Harper grabbed some contraband out-of-stadium snacks from her shoulder bag and handed a couple to Daniel who chuckled darkly at their deviousness, I smiled and turned my attention back to my work, shifting uncomfortably when I noticed the neck of my tank top was sticking to my collar bone. Really should have taken up that offer to go change when I could, I thought to myself but just shrugged, adjusting my shirt so it fell away from my body more. I could last, what, one more hour? Luckily it didn’t get too cold at night in Phoenix, not even in the winter or fall. I settled back into myself and brought my sketchbook into my hips, hanging over it with concentration.

I dragged the pencil across the paper in short, quick lines, the pressure of my lead against the paper varying to bring out different shades to indicate distance between the tall building slightly off-center and the smaller ones behind it. After a few minutes of getting a basic idea of what I wanted down onto the paper I pulled out my phone and googled some images of Big Ben deciding that I was going to do London afterall. I drew in some finer details of the clock tower into my image, scrolling through four or five on my phone to get all of the angles I needed.

The crowd erupted once more—not that the cheering ever really ceased, just grew and shrunk away in intensity—and I took a look at the scoreboard, red numbers staring back at me intensely. We were well into the second half, with our team on their third down. The score: 41-home, 35-away. That was good I guess, just under a touchdown away from an even score, but we had the ball. We’d be fine. See, now, I didn’t hate sports, not at all, I understood most of them pretty well actually and thoroughly enjoyed working out when I got the chance. It’s just that I found myself getting lost behind a paintbrush or pencil more than I ever did behind soccer ball or baseball bat.

I reached down to the ground and picked up my rucksack, pulling out my pen set, the sky had finally grown dark now and bright lights lit up the field and the bleachers, they were harsh, but perfect for drawing under. I shoved the pencil I had been using away and pulled out my .08 pen, the thickest one in the set so that I could finalize all the details that would go into my piece and the erase the sketch.

The wind picked up as I outlined, an unusual breeze for this early in the season, and hit the still slightly-damp front of my shirt, chilling the air even more as it passed through the fabric and onto my skin. I shuddered, a chill running down me. I tried fighting through it for a few minutes, but I noticed even Harper and Danny were starting to shake where they stood. I sighed, deciding it was time to go grab a sweater or something out of my car. Maybe even a blanket for all three of us.

I hooked the pen I was using into the rings at the top of my sketchbook and stood, placing it where I had once rested. “Where you goin?” Danny questioned when I stood and started to brush past him.

“I think I’m gonna get a blanket for the three of us,” I explained, looking to Danny and then Harper who smiled and nodded in agreement of my proposition, “from my car, I’ll be right back.”

The night was unusually cool, the past few before this had been in the high sixties, this felt at least like it was in the forties, maybe low fifties. I fought the urge to bring my arms up to my chest. Knowing that would only bring my shirt, and the source of my real chill, closer to me. So I scurried off the bleachers and down the steps onto the sidewalk parallel to the field that was separated by a low chain link fence with green straps of tarp woven in between the squares.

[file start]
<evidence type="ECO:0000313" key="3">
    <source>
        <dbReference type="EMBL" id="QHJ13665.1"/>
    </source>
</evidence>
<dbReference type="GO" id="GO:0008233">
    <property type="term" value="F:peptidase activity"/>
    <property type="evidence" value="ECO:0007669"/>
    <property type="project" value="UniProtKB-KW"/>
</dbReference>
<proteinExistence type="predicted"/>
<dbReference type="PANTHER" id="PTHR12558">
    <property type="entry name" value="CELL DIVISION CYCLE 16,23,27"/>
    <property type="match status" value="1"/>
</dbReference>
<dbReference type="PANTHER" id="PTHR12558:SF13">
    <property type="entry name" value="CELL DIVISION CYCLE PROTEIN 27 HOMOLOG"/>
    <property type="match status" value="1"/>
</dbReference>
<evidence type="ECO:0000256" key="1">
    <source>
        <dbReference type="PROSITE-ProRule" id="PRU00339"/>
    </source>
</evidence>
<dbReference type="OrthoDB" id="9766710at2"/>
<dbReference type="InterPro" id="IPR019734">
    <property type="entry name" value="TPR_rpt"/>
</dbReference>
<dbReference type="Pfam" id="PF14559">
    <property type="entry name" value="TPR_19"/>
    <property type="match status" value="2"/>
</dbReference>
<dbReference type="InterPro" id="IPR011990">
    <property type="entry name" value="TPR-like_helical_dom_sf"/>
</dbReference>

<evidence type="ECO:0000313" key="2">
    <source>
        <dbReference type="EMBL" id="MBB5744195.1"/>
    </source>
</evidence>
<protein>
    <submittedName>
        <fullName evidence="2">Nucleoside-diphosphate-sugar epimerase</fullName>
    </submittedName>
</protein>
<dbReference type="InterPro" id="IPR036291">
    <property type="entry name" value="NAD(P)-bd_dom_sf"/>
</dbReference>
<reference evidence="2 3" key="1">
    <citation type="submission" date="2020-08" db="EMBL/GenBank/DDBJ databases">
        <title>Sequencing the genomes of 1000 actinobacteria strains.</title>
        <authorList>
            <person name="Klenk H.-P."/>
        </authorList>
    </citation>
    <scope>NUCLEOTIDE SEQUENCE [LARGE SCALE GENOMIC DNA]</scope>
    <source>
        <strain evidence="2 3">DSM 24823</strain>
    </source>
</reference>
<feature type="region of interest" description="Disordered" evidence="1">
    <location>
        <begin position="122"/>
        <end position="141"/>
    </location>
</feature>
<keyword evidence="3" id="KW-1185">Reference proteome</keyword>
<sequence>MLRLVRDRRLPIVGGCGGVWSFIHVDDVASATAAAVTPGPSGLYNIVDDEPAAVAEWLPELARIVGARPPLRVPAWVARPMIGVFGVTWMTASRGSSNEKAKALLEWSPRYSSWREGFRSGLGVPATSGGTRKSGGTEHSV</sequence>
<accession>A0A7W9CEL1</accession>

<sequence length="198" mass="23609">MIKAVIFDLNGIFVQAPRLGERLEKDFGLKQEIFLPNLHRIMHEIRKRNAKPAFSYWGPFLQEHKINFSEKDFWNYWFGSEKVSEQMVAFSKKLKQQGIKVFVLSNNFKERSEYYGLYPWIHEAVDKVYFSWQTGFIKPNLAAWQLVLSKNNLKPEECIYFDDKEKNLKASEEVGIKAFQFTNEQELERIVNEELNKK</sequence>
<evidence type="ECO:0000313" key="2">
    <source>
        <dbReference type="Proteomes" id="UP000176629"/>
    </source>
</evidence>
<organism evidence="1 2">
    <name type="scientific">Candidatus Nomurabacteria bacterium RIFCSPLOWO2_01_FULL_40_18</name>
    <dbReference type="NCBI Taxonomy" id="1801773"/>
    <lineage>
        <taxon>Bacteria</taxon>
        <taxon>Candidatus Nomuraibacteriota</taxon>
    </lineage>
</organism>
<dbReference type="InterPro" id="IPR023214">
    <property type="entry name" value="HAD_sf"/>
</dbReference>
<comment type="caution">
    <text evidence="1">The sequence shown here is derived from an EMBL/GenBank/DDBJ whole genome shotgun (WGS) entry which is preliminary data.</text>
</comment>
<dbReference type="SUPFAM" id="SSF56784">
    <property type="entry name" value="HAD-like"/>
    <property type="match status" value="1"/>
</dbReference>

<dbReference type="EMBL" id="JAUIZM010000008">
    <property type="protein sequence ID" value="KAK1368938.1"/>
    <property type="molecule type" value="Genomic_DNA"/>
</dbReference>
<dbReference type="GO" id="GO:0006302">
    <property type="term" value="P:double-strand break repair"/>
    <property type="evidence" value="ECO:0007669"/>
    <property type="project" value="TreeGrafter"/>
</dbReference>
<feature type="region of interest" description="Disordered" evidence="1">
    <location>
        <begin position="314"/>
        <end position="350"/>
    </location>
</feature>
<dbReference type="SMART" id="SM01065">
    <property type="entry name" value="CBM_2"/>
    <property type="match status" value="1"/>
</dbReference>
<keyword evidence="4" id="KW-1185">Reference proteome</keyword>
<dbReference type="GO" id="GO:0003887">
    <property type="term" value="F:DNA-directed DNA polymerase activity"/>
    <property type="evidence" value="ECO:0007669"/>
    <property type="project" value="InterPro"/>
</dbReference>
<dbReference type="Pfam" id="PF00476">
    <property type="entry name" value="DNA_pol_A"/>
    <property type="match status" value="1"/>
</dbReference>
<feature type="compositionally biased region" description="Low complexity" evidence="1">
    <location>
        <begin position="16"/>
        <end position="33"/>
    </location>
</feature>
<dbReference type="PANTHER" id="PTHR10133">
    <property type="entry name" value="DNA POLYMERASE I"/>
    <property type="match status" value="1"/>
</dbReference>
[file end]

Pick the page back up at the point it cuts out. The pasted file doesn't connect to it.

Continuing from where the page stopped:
I had to walk quite a ways to find my car, Mesa High was the largest school in the district, over nineteen-hundred students, and as such, the parking lot was completely packed at events such as this. I was parked all the way back towards the entrance to the lot. Three or four minutes later, the sounds of the stadium fading behind me slightly as I crept away, I saw my car and began to jog for it, trying to remember what was in the trunk. I knew there was a blanket for sure, but clothes? I would have to see, cause I needed out of this shirt. Desperately.

My white 2001 Chevy Cavalier seemed to smile at me as I approached, it was facing out, away from the curb that I had backed into when I arrived here hours earlier to my discontent. “It’ll be fun!” Harper had insisted, and not that football wasn’t fun, it’s just there was a higher risk of getting a slushie thrown at you at a football game than in the comfort of your own home. “So fun,” I said to myself now as I patted the hood of my car, “Sup, Chuck. How we doing?”

I rounded the hood of it to the driver’s side and unlocked it manually. Old car. No remote. You get used to it. Reaching under the dash I yanked on the lever to pop open the trunk a few times until I heard it release. I pulled away and pressed down on the lock button and shut the door, shoving the key to my car back in my pocket.

“Show me the money,” I said to myself as I threw open the trunk and peered inside, there in the corner was the blanket, I pulled that out and tossed it over my shoulder. It was hard to see cause the door of the trunk blocked out the light from the lampposts overhead, so I began shuffling around with my hands. My art bag, a water bottle, two water bottles, three, I had no idea what that was, a couple CD’s . . . aha! I tugged against the handle of a heavy duffle bag and drew it out of the trunk onto the edge of the car, the motion knocking out something which clanked onto the pavement loudly, it began to roll until it hit another object below and stopped. I ignored it for now and turned my attention to the duffle bag.